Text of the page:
February 4, 1935
Right Hon. W.L.M.King,
Dear Mr. King:-
I am taking the liberty of handing you herewith a series of letters published in the Kithener Daily Record a few month ago.
You will recall that the subject of these letters received some consideration during one of my visits to Laurier House about three years ago; and at that time I agreed with you that the time was not yet ripe to make the views which I then held a matter of practical politics. Today the situation has changed; and I believe the time has come when only the most far-reaching proposals can save the Liberal Party; and these proposals must be enacted into practical legislation to save the country.
Not now to discuss the Prime Minister’s insincerity; nor the futility of his efforts to “blast” his way through the constitution to the accomplishment of his expressed purpose; but the question raised by Harry Anderson of THE GLOBE as to whether “The people are more concerned with past promises than with present performances” is worthy of some consideration. The fact is that the Prime Minister has made certain proposals which, to many, may look like performances; and these proposals, futile though they may be to accomplish any good purpose may, in a measure, stem the tide that was fast moving against the present government.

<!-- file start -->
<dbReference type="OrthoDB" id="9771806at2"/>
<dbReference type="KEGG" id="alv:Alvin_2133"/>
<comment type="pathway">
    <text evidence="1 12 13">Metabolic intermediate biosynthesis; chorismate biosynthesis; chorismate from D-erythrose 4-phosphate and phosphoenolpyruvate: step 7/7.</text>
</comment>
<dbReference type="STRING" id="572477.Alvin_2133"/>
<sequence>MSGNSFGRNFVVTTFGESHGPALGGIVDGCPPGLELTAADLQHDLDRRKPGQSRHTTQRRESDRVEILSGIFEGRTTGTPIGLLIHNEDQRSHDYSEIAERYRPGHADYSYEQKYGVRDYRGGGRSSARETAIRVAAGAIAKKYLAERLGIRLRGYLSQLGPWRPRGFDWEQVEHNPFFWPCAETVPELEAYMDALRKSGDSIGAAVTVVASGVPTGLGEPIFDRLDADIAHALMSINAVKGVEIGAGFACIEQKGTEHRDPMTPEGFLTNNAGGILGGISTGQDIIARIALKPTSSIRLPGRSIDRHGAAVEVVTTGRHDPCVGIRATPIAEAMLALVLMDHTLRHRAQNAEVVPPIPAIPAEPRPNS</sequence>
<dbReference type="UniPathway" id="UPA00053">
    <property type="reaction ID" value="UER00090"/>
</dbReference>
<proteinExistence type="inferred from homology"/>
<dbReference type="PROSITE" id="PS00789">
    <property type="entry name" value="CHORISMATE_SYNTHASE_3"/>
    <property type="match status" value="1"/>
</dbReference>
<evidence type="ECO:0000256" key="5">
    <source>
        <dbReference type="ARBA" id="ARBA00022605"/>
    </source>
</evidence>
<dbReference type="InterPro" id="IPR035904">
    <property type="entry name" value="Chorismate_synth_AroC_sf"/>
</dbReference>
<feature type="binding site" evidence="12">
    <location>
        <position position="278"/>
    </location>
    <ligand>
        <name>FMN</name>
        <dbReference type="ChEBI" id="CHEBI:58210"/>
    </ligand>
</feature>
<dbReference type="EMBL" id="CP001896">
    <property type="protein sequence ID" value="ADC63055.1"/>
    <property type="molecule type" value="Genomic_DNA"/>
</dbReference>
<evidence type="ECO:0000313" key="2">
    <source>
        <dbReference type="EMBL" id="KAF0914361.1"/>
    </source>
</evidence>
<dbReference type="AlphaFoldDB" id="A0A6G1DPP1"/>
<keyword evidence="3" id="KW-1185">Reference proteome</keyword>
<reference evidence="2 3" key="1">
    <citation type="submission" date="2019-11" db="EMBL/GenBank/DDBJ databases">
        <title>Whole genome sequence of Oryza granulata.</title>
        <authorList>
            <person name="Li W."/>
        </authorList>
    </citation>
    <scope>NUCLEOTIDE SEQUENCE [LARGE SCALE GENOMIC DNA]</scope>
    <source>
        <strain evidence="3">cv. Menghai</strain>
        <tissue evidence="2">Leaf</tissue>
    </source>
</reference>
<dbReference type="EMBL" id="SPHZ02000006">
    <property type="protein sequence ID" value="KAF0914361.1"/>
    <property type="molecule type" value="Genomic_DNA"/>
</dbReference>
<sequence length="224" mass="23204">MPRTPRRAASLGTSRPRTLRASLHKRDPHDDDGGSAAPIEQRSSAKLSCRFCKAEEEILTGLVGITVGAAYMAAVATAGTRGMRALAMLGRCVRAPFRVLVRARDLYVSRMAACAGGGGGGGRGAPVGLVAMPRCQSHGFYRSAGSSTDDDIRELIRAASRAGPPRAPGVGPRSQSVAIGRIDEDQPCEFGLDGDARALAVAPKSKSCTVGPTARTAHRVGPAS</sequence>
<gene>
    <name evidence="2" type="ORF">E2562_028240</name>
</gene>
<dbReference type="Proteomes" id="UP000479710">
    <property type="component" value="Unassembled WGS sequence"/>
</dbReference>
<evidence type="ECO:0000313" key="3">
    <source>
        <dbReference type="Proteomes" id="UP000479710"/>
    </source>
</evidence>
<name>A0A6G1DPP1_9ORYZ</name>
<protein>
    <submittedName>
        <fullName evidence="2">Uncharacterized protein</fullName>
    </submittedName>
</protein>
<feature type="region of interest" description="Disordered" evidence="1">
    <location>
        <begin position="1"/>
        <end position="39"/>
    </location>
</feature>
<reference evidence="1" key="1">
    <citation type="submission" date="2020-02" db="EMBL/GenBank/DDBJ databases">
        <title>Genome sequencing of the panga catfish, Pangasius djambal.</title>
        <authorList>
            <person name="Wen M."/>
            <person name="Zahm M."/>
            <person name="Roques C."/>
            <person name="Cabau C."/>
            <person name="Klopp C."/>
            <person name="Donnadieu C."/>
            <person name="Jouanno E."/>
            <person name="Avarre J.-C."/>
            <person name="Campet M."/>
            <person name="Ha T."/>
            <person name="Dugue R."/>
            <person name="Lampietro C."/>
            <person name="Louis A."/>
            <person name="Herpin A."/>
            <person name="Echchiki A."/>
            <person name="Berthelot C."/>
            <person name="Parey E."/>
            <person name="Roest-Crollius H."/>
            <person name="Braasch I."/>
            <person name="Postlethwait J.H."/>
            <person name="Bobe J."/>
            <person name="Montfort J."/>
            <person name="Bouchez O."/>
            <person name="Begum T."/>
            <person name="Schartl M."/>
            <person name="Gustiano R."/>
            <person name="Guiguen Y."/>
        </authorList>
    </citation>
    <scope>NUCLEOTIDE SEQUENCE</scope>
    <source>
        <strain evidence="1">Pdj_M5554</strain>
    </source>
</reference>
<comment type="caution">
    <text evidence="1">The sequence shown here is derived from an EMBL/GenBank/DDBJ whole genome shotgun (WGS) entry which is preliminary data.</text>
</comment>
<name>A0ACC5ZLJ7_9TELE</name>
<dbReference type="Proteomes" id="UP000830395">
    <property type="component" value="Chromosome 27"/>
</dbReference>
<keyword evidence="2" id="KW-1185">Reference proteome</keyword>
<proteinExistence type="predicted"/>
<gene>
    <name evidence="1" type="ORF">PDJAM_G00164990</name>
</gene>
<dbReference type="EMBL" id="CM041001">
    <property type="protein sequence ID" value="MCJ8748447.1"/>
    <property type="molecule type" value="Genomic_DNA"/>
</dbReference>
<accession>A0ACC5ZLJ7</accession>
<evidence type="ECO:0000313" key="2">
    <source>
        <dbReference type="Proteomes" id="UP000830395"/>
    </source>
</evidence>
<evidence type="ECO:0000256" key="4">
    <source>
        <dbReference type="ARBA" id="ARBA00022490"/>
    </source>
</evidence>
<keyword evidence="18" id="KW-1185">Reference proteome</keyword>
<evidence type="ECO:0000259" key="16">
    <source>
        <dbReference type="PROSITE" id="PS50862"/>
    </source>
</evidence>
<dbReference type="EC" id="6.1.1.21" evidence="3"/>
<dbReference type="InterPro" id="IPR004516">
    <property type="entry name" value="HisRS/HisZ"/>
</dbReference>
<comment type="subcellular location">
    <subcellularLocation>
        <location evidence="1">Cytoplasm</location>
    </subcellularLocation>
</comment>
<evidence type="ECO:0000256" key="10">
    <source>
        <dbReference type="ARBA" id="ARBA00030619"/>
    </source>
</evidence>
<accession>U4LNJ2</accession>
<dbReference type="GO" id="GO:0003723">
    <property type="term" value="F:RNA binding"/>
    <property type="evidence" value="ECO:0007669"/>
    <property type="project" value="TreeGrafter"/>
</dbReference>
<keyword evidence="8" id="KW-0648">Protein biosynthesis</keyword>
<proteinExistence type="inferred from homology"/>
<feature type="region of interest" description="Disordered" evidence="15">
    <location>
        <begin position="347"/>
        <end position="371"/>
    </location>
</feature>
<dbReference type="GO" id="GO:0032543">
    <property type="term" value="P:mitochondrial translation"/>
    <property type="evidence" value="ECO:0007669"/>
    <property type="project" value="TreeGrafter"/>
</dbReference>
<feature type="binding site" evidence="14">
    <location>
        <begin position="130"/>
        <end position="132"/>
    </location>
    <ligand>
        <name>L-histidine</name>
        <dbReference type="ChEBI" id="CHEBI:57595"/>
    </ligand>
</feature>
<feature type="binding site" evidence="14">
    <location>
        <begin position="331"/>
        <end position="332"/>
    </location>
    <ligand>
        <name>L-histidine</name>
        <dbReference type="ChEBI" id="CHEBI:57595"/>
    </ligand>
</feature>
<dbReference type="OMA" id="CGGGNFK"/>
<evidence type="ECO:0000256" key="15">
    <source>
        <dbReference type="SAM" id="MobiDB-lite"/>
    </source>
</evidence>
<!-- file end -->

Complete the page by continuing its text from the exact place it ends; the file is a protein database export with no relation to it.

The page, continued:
The proposals set forth in the letters herewith submitted for your consideration were pretty generally accepted as sound at the time they were published; although John Walter, writing over the pen name of J.RETLAW, offered some opposition to them; but this opposition was inspired by the fact that Walter hoped to be the C.C.F. candidate in the next election, and further thought that the writer might entertain similar aspirations with regard to the Liberal nomination.
There is nothing in the Prime Minister’s proposals that will benefit the unemployed of today; and nothing that will benefit those now employed unless conditions become so much worse that those now employed will, within the next twelve months, be forced to join the ranks of the unemployed.
In submitting these letters to you I do so from a sense of loyalty to yourself and to the party which you so ably lead, a loyalty that has increased with the passing years; and a desire to be of some little service in helping to solve the problems with which the Liberal Party is confronted.
I should be glad to have the file returned after you are through with the letters.
With kindest personal regards, and every good wish for your success in combating the most unscrupulous of politicians that has reigned in Ottawa during my time,
Your sincere friend.
I should be glad to receive a Hansard report of any speech you may deliver on the Government’s Social Reform proposals.